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It’s been a long time coming, but Evernote has finally managed to marry its digital note-taking tools with traditional handwriting.

A month after introducing the Adonit Jot Script Evernote Edition stylus, unique for its fine pen-like 1.9 millimeter tip, Evernote announced today that it has updated its Penultimate app with new features to support its new gadget.

Evernote calls the Jot Script the “first true precision-point stylus on the market” (though I’m sure Microsoft would take issue with that statement, since its Surface Pro stylus is also incredibly fine). It’s available for $75 on the Evernote store, and it will begin shipping around November 11.

Most styluses (stylii?) feature tips of around 6 millimeters, which makes writing with them much more awkward than a typical pen. Evernote claims that the Jot Script’s finer tip makes for a more traditional handwriting experience. The pen also supports Bluetooth 4.0, though it’s unclear how Evernote will take advantage of that technology. Technically, sensing the pen’s tip on the screen should be enough for handwriting recognition.

The news comes just after Livescribe unveiled its latest smart pen, which packs in a capacitive stylus on one end for digital note taking (in addition to storing your standard handwritten notes). An Evernote representative tells us that the Jot Script news doesn’t change its relationship with Livescribe, which allows its latest pens to send notes to Evernote.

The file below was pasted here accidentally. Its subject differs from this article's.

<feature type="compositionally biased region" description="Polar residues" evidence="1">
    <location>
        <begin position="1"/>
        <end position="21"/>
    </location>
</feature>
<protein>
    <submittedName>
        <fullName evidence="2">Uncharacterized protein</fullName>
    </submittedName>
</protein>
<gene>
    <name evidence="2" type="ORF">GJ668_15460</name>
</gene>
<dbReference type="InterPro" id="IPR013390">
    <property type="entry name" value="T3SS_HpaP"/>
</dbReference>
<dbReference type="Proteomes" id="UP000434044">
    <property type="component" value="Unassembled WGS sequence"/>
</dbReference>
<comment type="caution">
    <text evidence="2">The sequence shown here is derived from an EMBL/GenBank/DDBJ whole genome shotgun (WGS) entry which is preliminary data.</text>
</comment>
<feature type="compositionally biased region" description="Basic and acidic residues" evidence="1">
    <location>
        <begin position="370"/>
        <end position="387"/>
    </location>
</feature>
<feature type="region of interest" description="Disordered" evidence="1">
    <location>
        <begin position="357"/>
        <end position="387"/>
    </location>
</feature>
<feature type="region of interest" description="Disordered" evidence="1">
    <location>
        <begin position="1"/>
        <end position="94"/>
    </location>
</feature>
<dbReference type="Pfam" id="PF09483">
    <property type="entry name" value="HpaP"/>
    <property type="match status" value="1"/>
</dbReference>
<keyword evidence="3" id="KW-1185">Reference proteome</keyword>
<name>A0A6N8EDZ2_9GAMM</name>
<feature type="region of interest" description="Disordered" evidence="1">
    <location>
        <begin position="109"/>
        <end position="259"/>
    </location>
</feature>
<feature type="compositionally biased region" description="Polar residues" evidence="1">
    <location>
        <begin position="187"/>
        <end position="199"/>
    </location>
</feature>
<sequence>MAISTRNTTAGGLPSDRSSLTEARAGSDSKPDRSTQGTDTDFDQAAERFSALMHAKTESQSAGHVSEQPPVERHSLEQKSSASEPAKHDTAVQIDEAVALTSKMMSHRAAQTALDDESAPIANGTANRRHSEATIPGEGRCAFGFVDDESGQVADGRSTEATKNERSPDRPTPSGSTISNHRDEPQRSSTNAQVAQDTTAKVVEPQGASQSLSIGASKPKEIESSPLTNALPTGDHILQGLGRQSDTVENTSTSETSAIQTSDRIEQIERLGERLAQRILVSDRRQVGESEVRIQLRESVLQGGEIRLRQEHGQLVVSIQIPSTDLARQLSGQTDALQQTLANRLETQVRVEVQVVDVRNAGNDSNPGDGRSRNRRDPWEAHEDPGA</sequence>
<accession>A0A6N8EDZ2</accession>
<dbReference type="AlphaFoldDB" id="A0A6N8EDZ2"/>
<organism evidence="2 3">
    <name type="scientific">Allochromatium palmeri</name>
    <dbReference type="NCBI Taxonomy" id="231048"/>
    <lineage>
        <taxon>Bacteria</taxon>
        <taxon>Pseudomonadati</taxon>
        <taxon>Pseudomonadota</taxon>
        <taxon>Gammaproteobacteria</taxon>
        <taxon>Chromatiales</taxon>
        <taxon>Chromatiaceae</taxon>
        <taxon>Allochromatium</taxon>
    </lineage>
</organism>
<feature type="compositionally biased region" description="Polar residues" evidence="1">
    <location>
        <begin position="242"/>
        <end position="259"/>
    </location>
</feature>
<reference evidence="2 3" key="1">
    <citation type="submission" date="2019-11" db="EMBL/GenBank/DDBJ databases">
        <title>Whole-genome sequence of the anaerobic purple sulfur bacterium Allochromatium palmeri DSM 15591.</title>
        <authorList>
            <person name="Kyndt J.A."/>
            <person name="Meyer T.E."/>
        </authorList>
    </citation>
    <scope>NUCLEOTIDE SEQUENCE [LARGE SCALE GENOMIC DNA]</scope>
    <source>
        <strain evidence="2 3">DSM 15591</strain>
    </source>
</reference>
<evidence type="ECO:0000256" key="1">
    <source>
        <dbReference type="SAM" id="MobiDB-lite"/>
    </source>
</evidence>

So why would you spend $75 on a fancy stylus? The major updates to Penultimate, a note-taking app that Evernote bought last year, could be incredibly enticing if you take a lot of hand-written notes. Evernote has upgraded the app to support zooming (just pinch to zoom into a specific section of a note), and the screen also “drifts” with you as you write in zoomed mode, so you don’t have to readjust the screen for longer notes. The company has also added wrist protection to the app, so that it won’t register your wrist as you’re using the stylus.

As the video above shows, there’s still a slight delay when using the Adonit Evernote stylus, but that’s unavoidable when you’ve got a layer of glass between your hand and a writing surface. While most people don’t need to worry about digital hand writing — most likely type faster than they write — Evernote’s stylus and Penultimate app could be a good solution for students and professions where you need to jot down things like diagrams and formulas.

I’ll be taking a look at the Adonit Jot Script soon, so look out for full impressions later on VentureBeat.

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